Today I wanted to do something a little different than normal. I know, I know, I have said this before. But today it is happening again. We're going to go with part 2 of looking at items. The big picture stuff like artifacts and those ever-present MacGuffins and the little fun, distractions known as red herrings. Granted, these don;t have to be items per se, but items feature heavily in these roles. So, what is different about today's article? Well first of all, I am going to give you a special bonus entry! Second of all I am not going to go with specific examples. All the Resources articles have been books or websites that you can use, games and books to inspire you, or reviews of those things. Today though, before I do any more of this specific series, I thought I would cover what on earth these things are and why they are important. Some of you may be asking why, but they are terms that get thrown around a lot, and they are important plot devices, but what they are may not be clear to everyone. I know I went a long time before I knew/realized what a red herring actually was. So for those of you who aren't clear on the subjects, here we go!
Artifacts: This is the easiest of the subjects of the article. Most people know what an artifact is, in the real world at least. Ancient items from bygone eras in history, this is what we see any time we visit a museum. In the game world, these are exactly the same. However, in the game world they have a lot more potential. Why? Magic, usually. Artifacts can represent super powerful items that may have raised up the civilization they were made in. Or laid it low. Perhaps it is responsible for the rise and fall of nations. Artifacts have a notoriety and a history, often shrouded in superstition and tales that may or may not be exaggerated. Artifacts may not be powerful at all though, or they may be simple utility items, or they may just be important to NPCs. Regardless, artifacts are important devices for a campaign. Not for the power. Not for plot driving. Their greatest importance lies in the links they can provide to the worlds history. An artifact can easily be used to expand the players' knowledge of the world and its history. Of course, artifacts can be used for more than one thing at a time too.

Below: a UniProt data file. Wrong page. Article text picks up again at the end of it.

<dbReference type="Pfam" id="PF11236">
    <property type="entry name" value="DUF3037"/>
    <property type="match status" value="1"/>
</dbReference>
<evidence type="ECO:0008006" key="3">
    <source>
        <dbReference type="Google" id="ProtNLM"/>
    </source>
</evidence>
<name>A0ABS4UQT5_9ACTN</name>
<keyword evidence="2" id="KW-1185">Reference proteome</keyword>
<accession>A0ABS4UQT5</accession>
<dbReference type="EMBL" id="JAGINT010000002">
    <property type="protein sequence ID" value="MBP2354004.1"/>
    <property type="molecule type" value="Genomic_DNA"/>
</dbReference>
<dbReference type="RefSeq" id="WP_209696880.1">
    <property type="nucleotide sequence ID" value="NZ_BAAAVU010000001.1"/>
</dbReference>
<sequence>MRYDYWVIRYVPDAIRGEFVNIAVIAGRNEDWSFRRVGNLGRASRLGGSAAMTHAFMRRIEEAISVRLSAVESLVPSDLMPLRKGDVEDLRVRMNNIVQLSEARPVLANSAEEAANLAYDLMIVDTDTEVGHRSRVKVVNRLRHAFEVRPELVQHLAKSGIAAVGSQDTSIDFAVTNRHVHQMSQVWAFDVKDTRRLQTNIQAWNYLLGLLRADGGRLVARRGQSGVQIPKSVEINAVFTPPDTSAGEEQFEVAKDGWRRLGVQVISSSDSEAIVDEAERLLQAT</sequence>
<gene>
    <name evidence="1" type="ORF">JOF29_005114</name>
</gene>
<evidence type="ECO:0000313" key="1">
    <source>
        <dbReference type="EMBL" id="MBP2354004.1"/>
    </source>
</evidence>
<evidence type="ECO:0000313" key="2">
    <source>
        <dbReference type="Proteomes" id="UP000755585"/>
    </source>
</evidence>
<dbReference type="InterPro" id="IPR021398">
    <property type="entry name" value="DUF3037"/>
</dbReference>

MacGuffins: What is the MacGuffin? Most epic stories have them. Most simple stories have them. The MacGuffin is THE thing that drives an overall plot forward. It can be an item, a motivation, or a goal. What is important is that the plot always continues moving forward because of it. When one MacGuffin no longer drives the plot, it is usually because the story is over or another has replaced it. The MacGuffin is the destruction of the one ring, the ark of the covenant, the destruction of the Death Star, and need to stop Moriarty. These things are ever-present in the stories, but not the central goal of every scene. Scenes play out, sometimes with complete disregard for the MacGuffin, but in the end we are always moving back towards that end.